Portugal’s East Algarve is ever popular with overseas residents. Anybody considering the area soon begins to ponder the possibility of living in Tavira.
One of the Algarve’s most elegant small cities, Tavira has it all: history, amenities, and stunning beaches on the doorstep. There’s a well-established and friendly community in the area – one where many expats speak Portuguese and are truly integrated into local life.
In this article, a long-term resident of the area presents seven insider tips for making the most of living in Tavira. Learn more about living in Portugal here.
1. Head for the market on Saturday mornings
Tavira’s large municipal market runs six days per week (every day except for Sunday). It’s a fabulous place to shop on any day, but Saturday is always the highlight. The market – and its surrounding shops and restaurants – are a hive of activity, with locals meeting up, congregating around the cafés, and buying their food for the weekend.
Tavira’s market specialises in fish and local fruit and vegetables. Locals love living in Tavira for the availability of fresh produce. There are also lots of other stalls selling specialities like honey and dried beans. On the outer walls of the market there are butchers’ shops, delis and cheese shops. On Saturdays, everything in the main market is often complemented by a flea market outside.
A Saturday morning sitting outside the market, sipping an espresso or a bargain Sagres beer, is the kind of thing guaranteed to reaffirm your decision to move to Tavira – time after time.
2. Discover the “secret” beach
Although it’s right on the coast, Tavira is neither a beach city nor a resort city. The stunning Ilha de Tavira is an island beach, which is reached via an enjoyable journey on a quick ferry or water taxi.
The fact that Tavira isn’t a resort adds to its appeal, for many. It helps it to retain a largely authentic feel.
However, there is actually a small beach in Tavira – for those in the know. Named Praia do Rato, after the fort that sits behind it, it’s a small stretch of sand that faces the Ilha de Tavira. As it sits on an inlet, the water can get notably warm in the summer months.
It’s not the biggest secret in the world. In the summer, plenty of locals head there. But even at its busiest, you can sit watching the packed ferries go back and forth from the island, feeling a little smug about your local knowledge.
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3. Avoid the tourist traps
As alluded to above, Tavira isn’t a particularly touristy town. However, it is an increasingly well-known destination, and a popular place for day trips. As such, it’s not entirely immune from tourist traps.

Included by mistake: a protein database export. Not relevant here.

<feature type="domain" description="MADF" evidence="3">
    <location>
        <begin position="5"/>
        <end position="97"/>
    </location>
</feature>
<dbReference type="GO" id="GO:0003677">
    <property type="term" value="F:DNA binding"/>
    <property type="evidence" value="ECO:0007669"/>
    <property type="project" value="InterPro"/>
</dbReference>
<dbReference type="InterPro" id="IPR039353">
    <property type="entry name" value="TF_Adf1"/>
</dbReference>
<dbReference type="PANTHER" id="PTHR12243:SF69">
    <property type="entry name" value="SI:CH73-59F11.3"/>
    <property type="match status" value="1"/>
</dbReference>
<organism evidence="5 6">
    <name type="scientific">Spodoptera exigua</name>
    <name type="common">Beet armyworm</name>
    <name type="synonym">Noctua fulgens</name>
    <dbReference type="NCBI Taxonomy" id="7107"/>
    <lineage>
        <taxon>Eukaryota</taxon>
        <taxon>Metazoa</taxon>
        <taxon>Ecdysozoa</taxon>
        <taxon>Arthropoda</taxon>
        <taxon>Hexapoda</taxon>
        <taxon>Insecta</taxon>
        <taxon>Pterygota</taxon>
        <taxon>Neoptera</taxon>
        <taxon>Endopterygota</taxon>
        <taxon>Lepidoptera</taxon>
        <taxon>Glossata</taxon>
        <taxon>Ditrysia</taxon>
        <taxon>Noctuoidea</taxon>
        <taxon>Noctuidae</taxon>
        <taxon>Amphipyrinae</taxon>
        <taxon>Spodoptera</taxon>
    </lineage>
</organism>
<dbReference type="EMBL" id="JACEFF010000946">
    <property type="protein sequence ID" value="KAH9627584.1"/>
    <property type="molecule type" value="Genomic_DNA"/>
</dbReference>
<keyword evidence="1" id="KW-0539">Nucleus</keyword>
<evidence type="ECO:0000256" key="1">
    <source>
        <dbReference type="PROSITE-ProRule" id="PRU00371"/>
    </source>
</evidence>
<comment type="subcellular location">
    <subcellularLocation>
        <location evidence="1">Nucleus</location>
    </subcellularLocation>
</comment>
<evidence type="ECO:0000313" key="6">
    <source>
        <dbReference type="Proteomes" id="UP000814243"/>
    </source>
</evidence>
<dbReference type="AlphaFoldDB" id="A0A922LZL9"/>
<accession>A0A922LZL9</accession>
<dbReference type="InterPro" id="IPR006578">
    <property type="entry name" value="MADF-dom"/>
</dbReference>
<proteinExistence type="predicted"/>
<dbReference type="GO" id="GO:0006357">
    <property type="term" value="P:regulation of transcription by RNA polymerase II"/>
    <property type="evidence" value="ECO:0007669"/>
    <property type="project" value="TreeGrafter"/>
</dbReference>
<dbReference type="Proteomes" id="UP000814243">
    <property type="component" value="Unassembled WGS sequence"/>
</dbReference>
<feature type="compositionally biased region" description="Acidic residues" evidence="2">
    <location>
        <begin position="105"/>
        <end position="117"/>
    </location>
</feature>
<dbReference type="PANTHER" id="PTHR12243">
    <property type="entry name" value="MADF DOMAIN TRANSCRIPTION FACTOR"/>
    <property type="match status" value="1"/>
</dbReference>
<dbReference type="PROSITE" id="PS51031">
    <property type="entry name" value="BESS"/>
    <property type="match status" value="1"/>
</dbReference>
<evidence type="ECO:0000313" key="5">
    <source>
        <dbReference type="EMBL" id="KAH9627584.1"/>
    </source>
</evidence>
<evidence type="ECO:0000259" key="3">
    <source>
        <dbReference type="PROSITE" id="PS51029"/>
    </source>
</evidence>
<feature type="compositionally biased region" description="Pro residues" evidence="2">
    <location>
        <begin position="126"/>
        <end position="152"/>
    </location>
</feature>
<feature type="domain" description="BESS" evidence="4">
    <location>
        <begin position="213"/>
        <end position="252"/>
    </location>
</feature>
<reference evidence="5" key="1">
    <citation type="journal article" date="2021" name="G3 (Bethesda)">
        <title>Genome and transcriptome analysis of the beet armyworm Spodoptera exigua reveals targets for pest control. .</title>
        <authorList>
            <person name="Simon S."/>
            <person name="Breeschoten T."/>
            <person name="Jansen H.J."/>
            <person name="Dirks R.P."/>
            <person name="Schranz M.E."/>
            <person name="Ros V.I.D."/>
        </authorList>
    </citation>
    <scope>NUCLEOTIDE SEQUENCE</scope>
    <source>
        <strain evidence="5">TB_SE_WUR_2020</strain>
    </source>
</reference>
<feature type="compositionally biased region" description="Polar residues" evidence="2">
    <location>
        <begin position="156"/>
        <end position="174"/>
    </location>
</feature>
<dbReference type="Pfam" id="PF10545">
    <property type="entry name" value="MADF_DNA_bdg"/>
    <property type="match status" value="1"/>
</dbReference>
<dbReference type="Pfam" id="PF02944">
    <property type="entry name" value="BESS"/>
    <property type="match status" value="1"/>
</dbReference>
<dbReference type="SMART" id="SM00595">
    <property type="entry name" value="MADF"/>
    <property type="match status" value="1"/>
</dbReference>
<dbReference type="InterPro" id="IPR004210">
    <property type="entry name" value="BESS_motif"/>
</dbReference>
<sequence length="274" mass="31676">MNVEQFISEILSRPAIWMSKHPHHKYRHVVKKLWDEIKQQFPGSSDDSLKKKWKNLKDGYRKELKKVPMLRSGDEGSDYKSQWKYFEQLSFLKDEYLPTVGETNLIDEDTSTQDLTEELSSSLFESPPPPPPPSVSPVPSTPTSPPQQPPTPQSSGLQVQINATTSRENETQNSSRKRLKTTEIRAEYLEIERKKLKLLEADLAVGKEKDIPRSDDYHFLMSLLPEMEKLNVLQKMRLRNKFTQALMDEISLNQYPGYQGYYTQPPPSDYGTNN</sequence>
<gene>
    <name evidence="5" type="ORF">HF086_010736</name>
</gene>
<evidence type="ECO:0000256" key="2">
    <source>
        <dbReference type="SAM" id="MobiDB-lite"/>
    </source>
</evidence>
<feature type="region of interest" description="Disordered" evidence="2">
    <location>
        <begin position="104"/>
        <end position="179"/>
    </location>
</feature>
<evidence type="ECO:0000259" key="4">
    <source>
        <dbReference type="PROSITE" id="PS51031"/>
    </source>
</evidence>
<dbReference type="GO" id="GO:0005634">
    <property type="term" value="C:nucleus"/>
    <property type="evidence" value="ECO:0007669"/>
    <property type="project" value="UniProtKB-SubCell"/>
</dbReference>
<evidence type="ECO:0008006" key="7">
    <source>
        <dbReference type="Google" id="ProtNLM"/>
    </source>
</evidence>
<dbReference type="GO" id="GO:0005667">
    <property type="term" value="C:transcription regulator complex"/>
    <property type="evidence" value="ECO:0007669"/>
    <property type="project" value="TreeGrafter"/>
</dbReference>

The first is a strip of restaurants, facing the river between the city and the market. This is where ferries to the beach depart from in the summer months. These restaurants are the only ones in Tavira that regularly have pushy touts outside, and they’re known for being overpriced.
Another place where you can spend more than you intend to is the cafés on the main square – facing the amphitheatre and “Roman” bridge. This is a question of paying for location. The same coffees, cakes and beers can be found all over town for far less. Many locals save trips to these places for when they have guests, who want the showy living in Tavira experience. However, they often have much more affordable favourites off the beaten track.
4. Make use of the train
Unlike some places in the Algarve (where the train stations are located in places far from the towns they serve) the Tavira area has train stations that are truly useful.
The main train station is just five minute’s walk from the city centre. There’s also Porta Nova, serving the east of the city. Also worth noting is Conceicão, which serves the neighbouring resort of Cabanas.
With regular (and inexpensive) trains west to Faro and east to Vila Real de Santo António, on the Spanish border, Tavira is a great place to make full use of the train. It also makes living in Tavira without a car a truly practical option.
5. Familiarise yourself with ALL the supermarkets
Tavira has several supermarkets. There’s a large Continente in the Gran Plaza shopping centre, a Pingo Doce and a Minipreço in town, and both Aldi and Lidl near the train station.
It’s well worth getting to know all of these supermarkets, as prices for certain items can vary quite significantly between them. It’s also good to sign up to the loyalty schemes, and pay attention to the many flyers that come through the letterbox.
Overseas residents often turn up first thing at Lidl and Aldi on days when they launch promotions on global food – it’s a chance to stock up on ingredients that may usually be hard to find.
6. Don’t buy fish at the market on mondays
Another quick piece of market advice from a local living in Tavira: Don’t buy fish on a Monday. This applies to any market in Portugal.
Nobody usually goes out to fish on a Sunday, so the fish you see will likely be the same fish that people didn’t buy on Saturday. Make Monday a meat or a vegetable day!
7. Use the municipal leisure facilities
You’re hardly short of places to swim when you’re living in Tavira! But if it’s winter, or you don’t fancy the sea or a resort pool, there’s a great leisure centre, complete with a free outdoor gym to enjoy.
The best part of all is the price – just €2.50 at the time of writing.
Living in Tavira is a joy, and you’ll no doubt soon meet some new friends with plenty of tips of their own. Just don’t tell too many people about the “secret” beach!
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